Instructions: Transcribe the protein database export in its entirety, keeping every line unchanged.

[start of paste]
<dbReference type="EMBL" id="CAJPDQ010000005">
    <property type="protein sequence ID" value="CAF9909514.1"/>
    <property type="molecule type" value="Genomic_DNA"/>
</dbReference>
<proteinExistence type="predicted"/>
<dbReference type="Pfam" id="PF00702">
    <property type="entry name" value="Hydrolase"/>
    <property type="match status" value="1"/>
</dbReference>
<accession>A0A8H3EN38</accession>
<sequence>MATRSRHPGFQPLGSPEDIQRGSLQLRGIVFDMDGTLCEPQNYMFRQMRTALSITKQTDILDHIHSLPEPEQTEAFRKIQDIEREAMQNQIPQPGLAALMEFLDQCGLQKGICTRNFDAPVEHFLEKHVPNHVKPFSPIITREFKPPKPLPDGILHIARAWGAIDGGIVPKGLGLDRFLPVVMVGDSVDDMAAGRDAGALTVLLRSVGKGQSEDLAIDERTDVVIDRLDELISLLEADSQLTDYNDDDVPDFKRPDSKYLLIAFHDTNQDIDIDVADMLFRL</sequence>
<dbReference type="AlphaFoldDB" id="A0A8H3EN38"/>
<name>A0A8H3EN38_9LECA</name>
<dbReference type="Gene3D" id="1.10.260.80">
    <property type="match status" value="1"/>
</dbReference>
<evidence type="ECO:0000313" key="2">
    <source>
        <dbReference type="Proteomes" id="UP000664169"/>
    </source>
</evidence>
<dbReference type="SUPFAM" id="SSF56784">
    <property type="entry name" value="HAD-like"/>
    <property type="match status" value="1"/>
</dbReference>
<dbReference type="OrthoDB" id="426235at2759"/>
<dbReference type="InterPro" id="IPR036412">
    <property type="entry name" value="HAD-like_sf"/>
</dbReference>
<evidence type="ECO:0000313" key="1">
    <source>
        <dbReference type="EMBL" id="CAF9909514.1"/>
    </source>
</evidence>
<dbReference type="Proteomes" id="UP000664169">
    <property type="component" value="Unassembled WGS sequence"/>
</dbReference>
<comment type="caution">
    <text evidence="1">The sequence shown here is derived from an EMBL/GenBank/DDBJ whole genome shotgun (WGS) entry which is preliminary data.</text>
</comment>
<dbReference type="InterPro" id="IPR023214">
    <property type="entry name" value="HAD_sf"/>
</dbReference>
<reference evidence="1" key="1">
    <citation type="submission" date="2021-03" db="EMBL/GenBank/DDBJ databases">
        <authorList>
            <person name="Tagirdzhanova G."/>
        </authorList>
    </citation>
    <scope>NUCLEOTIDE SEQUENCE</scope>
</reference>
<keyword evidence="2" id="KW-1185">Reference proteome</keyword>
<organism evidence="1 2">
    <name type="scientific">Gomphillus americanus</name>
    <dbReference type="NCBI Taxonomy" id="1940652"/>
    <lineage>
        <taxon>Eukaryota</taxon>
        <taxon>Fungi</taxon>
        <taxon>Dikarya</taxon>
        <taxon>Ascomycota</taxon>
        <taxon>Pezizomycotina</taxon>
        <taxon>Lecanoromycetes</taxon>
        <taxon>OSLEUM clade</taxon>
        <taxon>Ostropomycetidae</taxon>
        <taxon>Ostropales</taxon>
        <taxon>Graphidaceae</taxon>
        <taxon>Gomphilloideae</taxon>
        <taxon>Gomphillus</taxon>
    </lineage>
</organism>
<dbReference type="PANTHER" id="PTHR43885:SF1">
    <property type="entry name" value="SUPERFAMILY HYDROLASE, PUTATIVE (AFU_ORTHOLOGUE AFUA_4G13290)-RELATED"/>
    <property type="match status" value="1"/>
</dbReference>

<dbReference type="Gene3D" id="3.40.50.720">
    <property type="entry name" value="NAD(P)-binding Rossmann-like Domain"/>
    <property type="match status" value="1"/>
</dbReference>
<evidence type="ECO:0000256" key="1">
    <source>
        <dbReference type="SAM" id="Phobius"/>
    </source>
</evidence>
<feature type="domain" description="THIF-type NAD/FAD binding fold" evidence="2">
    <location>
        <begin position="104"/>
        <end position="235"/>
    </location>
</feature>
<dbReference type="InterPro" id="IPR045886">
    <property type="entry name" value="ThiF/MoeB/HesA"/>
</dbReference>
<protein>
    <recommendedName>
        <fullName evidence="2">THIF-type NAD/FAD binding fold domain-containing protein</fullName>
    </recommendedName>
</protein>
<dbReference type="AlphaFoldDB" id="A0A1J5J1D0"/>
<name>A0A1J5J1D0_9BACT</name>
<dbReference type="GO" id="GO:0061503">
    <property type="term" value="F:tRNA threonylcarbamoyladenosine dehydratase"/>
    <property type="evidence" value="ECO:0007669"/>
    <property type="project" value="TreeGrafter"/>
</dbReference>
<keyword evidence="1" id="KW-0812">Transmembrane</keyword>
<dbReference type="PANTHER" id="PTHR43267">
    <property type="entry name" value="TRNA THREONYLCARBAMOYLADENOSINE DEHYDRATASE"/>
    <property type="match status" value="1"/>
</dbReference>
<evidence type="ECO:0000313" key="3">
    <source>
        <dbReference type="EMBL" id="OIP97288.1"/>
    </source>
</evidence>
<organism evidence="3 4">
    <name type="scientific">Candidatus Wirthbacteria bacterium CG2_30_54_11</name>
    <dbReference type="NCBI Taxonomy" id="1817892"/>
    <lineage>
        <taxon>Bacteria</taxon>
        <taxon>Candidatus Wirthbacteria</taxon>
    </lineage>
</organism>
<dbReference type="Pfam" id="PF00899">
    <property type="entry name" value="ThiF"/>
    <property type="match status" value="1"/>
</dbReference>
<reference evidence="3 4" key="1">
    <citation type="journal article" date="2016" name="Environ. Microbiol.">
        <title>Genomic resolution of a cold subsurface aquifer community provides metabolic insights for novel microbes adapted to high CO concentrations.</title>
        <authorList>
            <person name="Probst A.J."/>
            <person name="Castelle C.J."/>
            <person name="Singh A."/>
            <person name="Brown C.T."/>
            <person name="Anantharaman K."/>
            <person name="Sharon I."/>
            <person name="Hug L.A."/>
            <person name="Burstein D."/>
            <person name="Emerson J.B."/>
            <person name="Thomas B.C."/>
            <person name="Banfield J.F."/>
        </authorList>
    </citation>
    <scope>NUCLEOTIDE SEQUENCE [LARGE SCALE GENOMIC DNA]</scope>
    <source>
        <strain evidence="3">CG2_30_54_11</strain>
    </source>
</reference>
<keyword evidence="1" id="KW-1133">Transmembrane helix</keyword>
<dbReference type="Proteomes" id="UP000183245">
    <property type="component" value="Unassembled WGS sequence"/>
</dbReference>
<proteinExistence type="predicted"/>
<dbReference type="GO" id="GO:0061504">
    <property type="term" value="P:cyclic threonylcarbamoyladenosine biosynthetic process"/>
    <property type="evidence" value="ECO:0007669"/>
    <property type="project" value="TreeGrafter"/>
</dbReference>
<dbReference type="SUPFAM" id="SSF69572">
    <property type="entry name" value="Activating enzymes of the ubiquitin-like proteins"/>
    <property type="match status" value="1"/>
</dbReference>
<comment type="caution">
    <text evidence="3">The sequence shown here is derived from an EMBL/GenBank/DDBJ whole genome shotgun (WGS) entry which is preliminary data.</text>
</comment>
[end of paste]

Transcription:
<dbReference type="EMBL" id="CAJPDQ010000005">
    <property type="protein sequence ID" value="CAF9909514.1"/>
    <property type="molecule type" value="Genomic_DNA"/>
</dbReference>
<proteinExistence type="predicted"/>
<dbReference type="Pfam" id="PF00702">
    <property type="entry name" value="Hydrolase"/>
    <property type="match status" value="1"/>
</dbReference>
<accession>A0A8H3EN38</accession>
<sequence>MATRSRHPGFQPLGSPEDIQRGSLQLRGIVFDMDGTLCEPQNYMFRQMRTALSITKQTDILDHIHSLPEPEQTEAFRKIQDIEREAMQNQIPQPGLAALMEFLDQCGLQKGICTRNFDAPVEHFLEKHVPNHVKPFSPIITREFKPPKPLPDGILHIARAWGAIDGGIVPKGLGLDRFLPVVMVGDSVDDMAAGRDAGALTVLLRSVGKGQSEDLAIDERTDVVIDRLDELISLLEADSQLTDYNDDDVPDFKRPDSKYLLIAFHDTNQDIDIDVADMLFRL</sequence>
<dbReference type="AlphaFoldDB" id="A0A8H3EN38"/>
<name>A0A8H3EN38_9LECA</name>
<dbReference type="Gene3D" id="1.10.260.80">
    <property type="match status" value="1"/>
</dbReference>
<evidence type="ECO:0000313" key="2">
    <source>
        <dbReference type="Proteomes" id="UP000664169"/>
    </source>
</evidence>
<dbReference type="SUPFAM" id="SSF56784">
    <property type="entry name" value="HAD-like"/>
    <property type="match status" value="1"/>
</dbReference>
<dbReference type="OrthoDB" id="426235at2759"/>
<dbReference type="InterPro" id="IPR036412">
    <property type="entry name" value="HAD-like_sf"/>
</dbReference>
<evidence type="ECO:0000313" key="1">
    <source>
        <dbReference type="EMBL" id="CAF9909514.1"/>
    </source>
</evidence>
<dbReference type="Proteomes" id="UP000664169">
    <property type="component" value="Unassembled WGS sequence"/>
</dbReference>
<comment type="caution">
    <text evidence="1">The sequence shown here is derived from an EMBL/GenBank/DDBJ whole genome shotgun (WGS) entry which is preliminary data.</text>
</comment>
<dbReference type="InterPro" id="IPR023214">
    <property type="entry name" value="HAD_sf"/>
</dbReference>
<reference evidence="1" key="1">
    <citation type="submission" date="2021-03" db="EMBL/GenBank/DDBJ databases">
        <authorList>
            <person name="Tagirdzhanova G."/>
        </authorList>
    </citation>
    <scope>NUCLEOTIDE SEQUENCE</scope>
</reference>
<keyword evidence="2" id="KW-1185">Reference proteome</keyword>
<organism evidence="1 2">
    <name type="scientific">Gomphillus americanus</name>
    <dbReference type="NCBI Taxonomy" id="1940652"/>
    <lineage>
        <taxon>Eukaryota</taxon>
        <taxon>Fungi</taxon>
        <taxon>Dikarya</taxon>
        <taxon>Ascomycota</taxon>
        <taxon>Pezizomycotina</taxon>
        <taxon>Lecanoromycetes</taxon>
        <taxon>OSLEUM clade</taxon>
        <taxon>Ostropomycetidae</taxon>
        <taxon>Ostropales</taxon>
        <taxon>Graphidaceae</taxon>
        <taxon>Gomphilloideae</taxon>
        <taxon>Gomphillus</taxon>
    </lineage>
</organism>
<dbReference type="PANTHER" id="PTHR43885:SF1">
    <property type="entry name" value="SUPERFAMILY HYDROLASE, PUTATIVE (AFU_ORTHOLOGUE AFUA_4G13290)-RELATED"/>
    <property type="match status" value="1"/>
</dbReference>

<dbReference type="Gene3D" id="3.40.50.720">
    <property type="entry name" value="NAD(P)-binding Rossmann-like Domain"/>
    <property type="match status" value="1"/>
</dbReference>
<evidence type="ECO:0000256" key="1">
    <source>
        <dbReference type="SAM" id="Phobius"/>
    </source>
</evidence>
<feature type="domain" description="THIF-type NAD/FAD binding fold" evidence="2">
    <location>
        <begin position="104"/>
        <end position="235"/>
    </location>
</feature>
<dbReference type="InterPro" id="IPR045886">
    <property type="entry name" value="ThiF/MoeB/HesA"/>
</dbReference>
<protein>
    <recommendedName>
        <fullName evidence="2">THIF-type NAD/FAD binding fold domain-containing protein</fullName>
    </recommendedName>
</protein>
<dbReference type="AlphaFoldDB" id="A0A1J5J1D0"/>
<name>A0A1J5J1D0_9BACT</name>
<dbReference type="GO" id="GO:0061503">
    <property type="term" value="F:tRNA threonylcarbamoyladenosine dehydratase"/>
    <property type="evidence" value="ECO:0007669"/>
    <property type="project" value="TreeGrafter"/>
</dbReference>
<keyword evidence="1" id="KW-0812">Transmembrane</keyword>
<dbReference type="PANTHER" id="PTHR43267">
    <property type="entry name" value="TRNA THREONYLCARBAMOYLADENOSINE DEHYDRATASE"/>
    <property type="match status" value="1"/>
</dbReference>
<evidence type="ECO:0000313" key="3">
    <source>
        <dbReference type="EMBL" id="OIP97288.1"/>
    </source>
</evidence>
<organism evidence="3 4">
    <name type="scientific">Candidatus Wirthbacteria bacterium CG2_30_54_11</name>
    <dbReference type="NCBI Taxonomy" id="1817892"/>
    <lineage>
        <taxon>Bacteria</taxon>
        <taxon>Candidatus Wirthbacteria</taxon>
    </lineage>
</organism>
<dbReference type="Pfam" id="PF00899">
    <property type="entry name" value="ThiF"/>
    <property type="match status" value="1"/>
</dbReference>
<reference evidence="3 4" key="1">
    <citation type="journal article" date="2016" name="Environ. Microbiol.">
        <title>Genomic resolution of a cold subsurface aquifer community provides metabolic insights for novel microbes adapted to high CO concentrations.</title>
        <authorList>
            <person name="Probst A.J."/>
            <person name="Castelle C.J."/>
            <person name="Singh A."/>
            <person name="Brown C.T."/>
            <person name="Anantharaman K."/>
            <person name="Sharon I."/>
            <person name="Hug L.A."/>
            <person name="Burstein D."/>
            <person name="Emerson J.B."/>
            <person name="Thomas B.C."/>
            <person name="Banfield J.F."/>
        </authorList>
    </citation>
    <scope>NUCLEOTIDE SEQUENCE [LARGE SCALE GENOMIC DNA]</scope>
    <source>
        <strain evidence="3">CG2_30_54_11</strain>
    </source>
</reference>
<keyword evidence="1" id="KW-1133">Transmembrane helix</keyword>
<dbReference type="Proteomes" id="UP000183245">
    <property type="component" value="Unassembled WGS sequence"/>
</dbReference>
<proteinExistence type="predicted"/>
<dbReference type="GO" id="GO:0061504">
    <property type="term" value="P:cyclic threonylcarbamoyladenosine biosynthetic process"/>
    <property type="evidence" value="ECO:0007669"/>
    <property type="project" value="TreeGrafter"/>
</dbReference>
<dbReference type="SUPFAM" id="SSF69572">
    <property type="entry name" value="Activating enzymes of the ubiquitin-like proteins"/>
    <property type="match status" value="1"/>
</dbReference>
<comment type="caution">
    <text evidence="3">The sequence shown here is derived from an EMBL/GenBank/DDBJ whole genome shotgun (WGS) entry which is preliminary data.</text>
</comment>